The development and use of Artificial Intelligence (AI) became official policy of the United States with the signing of an Executive Order in February. This order outlines and directs America's government-wide push to advance the use of AI through research and public/private partnerships. In the ensuing months, the Department of Energy has emerged as a leader in these efforts.
In September 2019, the DOE initiated the Artificial Intelligence and Technology Office (AITO) to help channel the department's vast resources across its national lab facilities. These efforts are paying off as DOE partners with Health and Human Services and Veterans Affairs as part of the COVID-19 Insights Partnership with the goal to increase data sharing and analysis in the fight against the spread of COVID-19. The DOE is also pressing ahead with private partnerships announcing the First Five Consortium with Microsoft, the Pacific Northwest National Laboratory, and the Defense Department's Joint Artificial Intelligence Center (JAIC). Together they will develop AI-based solutions for data-first responders.
Another cross-government AI initiative involves the DOE partnering with the National Science Foundation (NSF) to establish new research institutes for AI development. Projects in these institutes will focus on machine learning, synthetic manufacturing, precision agriculture, and forecasting predictions. Research will be done in coordination with state universities nationwide.
Finally, the DOE will be combining their AI focus and their leading role in High Performance Computing (HPC) research to better secure these powerful resources. Malicious cryptocurrency miners look to these HPC machines as a way to gain advantage in the cryptocurrency market. They can (and have) hijack high-performing computers at universities and government facilities to take advantage of their processing power and save themselves from having to set up their own mining systems. DOE is working on AI technology that compares control flow graphs of programs actually running on the system to a catalog of graphs for programs that have permission to run on a given computer. This helps spot unauthorized programs, even if they have been disguised to look like legitimate programming.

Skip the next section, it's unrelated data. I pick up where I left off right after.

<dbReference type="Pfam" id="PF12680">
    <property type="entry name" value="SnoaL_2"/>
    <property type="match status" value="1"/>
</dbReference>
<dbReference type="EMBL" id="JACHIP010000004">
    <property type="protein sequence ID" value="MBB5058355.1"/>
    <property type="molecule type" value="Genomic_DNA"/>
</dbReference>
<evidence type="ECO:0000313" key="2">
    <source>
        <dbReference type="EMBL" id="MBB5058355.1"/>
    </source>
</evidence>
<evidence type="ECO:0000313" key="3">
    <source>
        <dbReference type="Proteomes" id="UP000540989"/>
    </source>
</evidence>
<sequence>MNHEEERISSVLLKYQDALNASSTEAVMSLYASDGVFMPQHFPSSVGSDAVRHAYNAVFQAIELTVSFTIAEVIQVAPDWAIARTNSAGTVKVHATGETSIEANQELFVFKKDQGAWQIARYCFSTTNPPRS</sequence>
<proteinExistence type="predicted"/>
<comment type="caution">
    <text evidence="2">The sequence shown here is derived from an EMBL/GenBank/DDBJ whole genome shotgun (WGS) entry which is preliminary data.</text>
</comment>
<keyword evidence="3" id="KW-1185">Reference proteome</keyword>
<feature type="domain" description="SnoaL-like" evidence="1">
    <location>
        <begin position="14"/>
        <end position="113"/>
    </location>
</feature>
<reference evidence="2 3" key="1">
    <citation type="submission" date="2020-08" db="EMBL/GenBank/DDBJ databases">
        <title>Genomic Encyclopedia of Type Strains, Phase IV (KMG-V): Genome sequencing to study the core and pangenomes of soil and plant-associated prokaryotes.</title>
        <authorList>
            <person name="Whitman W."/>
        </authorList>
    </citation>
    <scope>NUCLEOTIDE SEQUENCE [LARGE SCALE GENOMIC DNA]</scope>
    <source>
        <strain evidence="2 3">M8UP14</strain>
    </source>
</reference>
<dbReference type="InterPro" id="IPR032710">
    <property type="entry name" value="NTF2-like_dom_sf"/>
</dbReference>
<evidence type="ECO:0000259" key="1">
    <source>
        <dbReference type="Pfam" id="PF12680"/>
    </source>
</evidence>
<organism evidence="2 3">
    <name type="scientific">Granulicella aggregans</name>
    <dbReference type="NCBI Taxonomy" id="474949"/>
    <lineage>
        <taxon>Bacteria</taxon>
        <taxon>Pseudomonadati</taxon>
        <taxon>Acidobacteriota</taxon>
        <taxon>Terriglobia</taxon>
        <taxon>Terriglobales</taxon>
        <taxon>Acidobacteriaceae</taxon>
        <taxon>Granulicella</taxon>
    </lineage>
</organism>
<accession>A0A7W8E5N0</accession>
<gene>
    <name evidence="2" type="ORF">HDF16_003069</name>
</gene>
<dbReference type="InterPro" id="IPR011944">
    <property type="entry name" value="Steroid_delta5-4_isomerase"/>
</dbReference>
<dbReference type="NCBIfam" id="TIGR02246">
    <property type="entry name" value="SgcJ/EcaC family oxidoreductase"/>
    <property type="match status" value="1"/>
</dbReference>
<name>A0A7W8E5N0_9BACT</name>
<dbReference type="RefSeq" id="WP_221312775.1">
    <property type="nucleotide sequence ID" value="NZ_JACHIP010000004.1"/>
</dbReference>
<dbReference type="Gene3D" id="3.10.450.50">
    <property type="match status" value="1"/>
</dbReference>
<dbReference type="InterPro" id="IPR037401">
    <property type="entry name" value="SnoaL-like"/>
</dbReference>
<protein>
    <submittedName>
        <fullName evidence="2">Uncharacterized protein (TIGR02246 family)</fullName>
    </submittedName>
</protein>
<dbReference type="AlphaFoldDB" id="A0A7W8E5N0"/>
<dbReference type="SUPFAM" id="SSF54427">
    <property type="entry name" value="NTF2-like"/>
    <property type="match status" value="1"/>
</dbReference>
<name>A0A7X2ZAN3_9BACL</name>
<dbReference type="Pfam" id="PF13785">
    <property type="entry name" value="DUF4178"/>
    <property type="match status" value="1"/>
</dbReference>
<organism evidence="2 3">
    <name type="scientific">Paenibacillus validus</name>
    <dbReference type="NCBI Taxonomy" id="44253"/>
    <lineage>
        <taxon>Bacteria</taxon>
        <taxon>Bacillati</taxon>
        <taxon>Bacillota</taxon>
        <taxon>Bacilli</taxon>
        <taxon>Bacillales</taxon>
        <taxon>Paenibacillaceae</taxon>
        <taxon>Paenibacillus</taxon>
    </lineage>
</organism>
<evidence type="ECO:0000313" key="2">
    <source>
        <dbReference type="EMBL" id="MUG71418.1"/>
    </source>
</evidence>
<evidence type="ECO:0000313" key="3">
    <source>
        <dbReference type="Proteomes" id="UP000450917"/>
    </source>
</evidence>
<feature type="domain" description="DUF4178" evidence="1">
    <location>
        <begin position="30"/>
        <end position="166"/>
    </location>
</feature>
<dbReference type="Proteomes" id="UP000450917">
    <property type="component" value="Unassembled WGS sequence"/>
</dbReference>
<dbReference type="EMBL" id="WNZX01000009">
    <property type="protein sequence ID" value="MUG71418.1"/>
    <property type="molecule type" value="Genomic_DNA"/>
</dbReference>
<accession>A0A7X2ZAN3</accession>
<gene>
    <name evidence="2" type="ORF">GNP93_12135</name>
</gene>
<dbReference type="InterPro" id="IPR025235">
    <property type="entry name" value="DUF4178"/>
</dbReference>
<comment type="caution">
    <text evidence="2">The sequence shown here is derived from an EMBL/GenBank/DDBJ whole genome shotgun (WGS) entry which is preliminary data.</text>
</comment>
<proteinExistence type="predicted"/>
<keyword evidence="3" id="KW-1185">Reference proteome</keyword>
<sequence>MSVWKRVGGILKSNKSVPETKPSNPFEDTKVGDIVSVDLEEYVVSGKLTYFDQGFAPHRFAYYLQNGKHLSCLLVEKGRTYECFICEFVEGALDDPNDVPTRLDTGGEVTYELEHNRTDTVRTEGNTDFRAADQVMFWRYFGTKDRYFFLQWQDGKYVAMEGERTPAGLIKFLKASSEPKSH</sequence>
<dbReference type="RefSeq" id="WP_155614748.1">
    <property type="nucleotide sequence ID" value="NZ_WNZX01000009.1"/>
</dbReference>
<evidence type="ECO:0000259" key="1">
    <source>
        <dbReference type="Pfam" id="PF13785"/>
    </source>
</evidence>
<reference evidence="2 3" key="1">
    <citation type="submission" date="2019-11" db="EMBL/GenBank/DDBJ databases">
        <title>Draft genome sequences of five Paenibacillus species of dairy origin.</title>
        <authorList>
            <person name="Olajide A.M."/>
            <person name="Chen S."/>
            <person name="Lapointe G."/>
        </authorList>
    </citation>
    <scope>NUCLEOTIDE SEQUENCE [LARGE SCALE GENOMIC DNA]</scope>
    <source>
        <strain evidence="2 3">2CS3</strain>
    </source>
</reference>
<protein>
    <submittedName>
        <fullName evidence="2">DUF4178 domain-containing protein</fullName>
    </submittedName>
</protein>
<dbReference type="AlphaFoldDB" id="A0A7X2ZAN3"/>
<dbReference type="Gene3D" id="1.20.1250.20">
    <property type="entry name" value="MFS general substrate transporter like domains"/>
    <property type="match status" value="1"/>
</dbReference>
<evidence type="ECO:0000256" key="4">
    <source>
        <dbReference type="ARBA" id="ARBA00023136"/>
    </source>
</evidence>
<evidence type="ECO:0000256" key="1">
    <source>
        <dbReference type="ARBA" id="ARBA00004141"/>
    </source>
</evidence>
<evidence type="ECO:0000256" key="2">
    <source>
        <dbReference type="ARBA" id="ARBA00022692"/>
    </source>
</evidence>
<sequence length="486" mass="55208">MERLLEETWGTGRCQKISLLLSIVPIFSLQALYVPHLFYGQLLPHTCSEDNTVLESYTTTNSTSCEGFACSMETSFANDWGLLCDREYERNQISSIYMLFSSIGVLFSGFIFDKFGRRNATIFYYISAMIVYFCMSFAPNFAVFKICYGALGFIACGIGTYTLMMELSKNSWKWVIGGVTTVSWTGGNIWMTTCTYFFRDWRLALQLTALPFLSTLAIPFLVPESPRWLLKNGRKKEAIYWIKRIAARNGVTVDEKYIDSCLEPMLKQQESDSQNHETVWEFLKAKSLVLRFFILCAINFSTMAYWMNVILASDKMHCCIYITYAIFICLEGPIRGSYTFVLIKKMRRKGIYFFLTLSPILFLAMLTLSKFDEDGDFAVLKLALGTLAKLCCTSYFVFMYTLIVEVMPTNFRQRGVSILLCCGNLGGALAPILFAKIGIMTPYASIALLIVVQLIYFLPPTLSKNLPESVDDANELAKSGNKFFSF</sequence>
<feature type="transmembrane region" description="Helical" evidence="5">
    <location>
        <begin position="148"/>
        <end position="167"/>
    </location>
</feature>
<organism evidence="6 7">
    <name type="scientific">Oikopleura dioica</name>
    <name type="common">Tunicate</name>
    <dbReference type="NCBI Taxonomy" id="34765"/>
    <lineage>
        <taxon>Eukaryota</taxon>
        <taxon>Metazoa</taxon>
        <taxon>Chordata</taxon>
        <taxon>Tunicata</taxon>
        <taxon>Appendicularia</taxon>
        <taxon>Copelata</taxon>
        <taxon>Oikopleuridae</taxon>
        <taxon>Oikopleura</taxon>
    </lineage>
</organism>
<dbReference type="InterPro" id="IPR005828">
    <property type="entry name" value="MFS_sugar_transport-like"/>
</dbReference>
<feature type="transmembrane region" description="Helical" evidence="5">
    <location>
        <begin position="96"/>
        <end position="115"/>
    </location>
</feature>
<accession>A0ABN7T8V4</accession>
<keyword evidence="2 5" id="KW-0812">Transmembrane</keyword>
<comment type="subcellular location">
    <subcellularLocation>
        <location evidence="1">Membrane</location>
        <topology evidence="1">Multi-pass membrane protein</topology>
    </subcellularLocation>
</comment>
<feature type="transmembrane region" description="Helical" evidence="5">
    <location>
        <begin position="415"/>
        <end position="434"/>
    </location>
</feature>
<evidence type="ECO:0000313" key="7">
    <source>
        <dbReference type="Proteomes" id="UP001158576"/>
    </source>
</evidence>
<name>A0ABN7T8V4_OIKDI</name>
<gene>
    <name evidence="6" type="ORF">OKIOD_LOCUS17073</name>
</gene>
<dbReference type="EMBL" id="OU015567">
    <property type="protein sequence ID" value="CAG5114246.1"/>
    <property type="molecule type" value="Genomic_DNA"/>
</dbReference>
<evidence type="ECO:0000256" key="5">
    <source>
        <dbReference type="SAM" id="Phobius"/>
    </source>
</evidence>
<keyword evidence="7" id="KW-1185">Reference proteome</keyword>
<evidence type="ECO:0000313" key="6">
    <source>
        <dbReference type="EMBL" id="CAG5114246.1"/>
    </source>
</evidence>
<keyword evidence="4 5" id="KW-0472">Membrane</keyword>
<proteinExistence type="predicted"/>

There are a number of events and resources that examine the many applications of AI and detail where we are today in the use and development of solutions.
7th Annual Defense Research and Development Summit (January 14, 2021; virtual) - Learn about research and development within the defense sector. The summit will address the latest priorities, advancements and challenges within the development and delivery of innovative solutions.
Ai4 2021 Cybersecurity Summit (February 3-4, 2021; virtual) - This event brings together business leaders and data practitioners to facilitate the adoption of artificial intelligence and machine learning technology within the cybersecurity industry. With a use-case oriented approach to content, attendees will get actionable insights from those working on the frontlines of AI.
AI Week 2021 (May 10-14; online) - This week-long multi-organization event gathers the biggest names in tech and artificial intelligence to discuss ways to harness emerging technology's potential to revolutionize all aspects of life.
AI Readiness for Government (white paper) -- As various government agencies prepare to deploy artificial intelligence, a six-pronged framework can help assess AI readiness. To capture AI's potential to create value, government organizations will need a plan to retool the relevant existing processes, upskill or hire key staff, refine approaches toward partnership, and develop the necessary data and technical infrastructure to deploy AI.
We'd love to hear where you are learning about AI progress in government. Let us know what events you're attending in the comments.
Be sure to check out GovEvents for a complete listing of conferences, virtual events, webinars, and a library of on-demand resources.
With many people in a rush to put 2020 behind us, those of us in the government market can safely say we're operating like it's 2021 (not as fun as partying like it's 1999, but anything beats 2020, right?). While the rush to meet the deadline for federal government fiscal year (GFY) spending on September 30 may have felt oddly comforting in its familiarity, there are many changes happening in government acquisition and procurement to make processes more responsive to today's workforce and technology needs.
The use of automation is expanding beyond using Robotic Process Automation (RPA) to handle rote, repetitive tasks. RPA has been incredibly beneficial for freeing up the time of acquisition professionals to focus on innately human activities, rather than administrative tasks. Now, acquisition groups are going a step further and introducing Artificial Intelligence (AI) to improve processes by tapping into all of the data available in acquisition systems. For example, GSA uses an AI-enabled bot to "track, find and change Section 508 disability clauses in contracts." This helps ensure compliance, feeding updated clauses to humans for final review.
In September, the Department of Defense (DOD) issued Directive 5000.01, an update to the 5000 series instructions that focuses on the roles and responsibilities for its acquisition process in an effort to simplify the buying process. The end goal of this simplification is to get technology in the hands of the warfighter faster. Continue reading →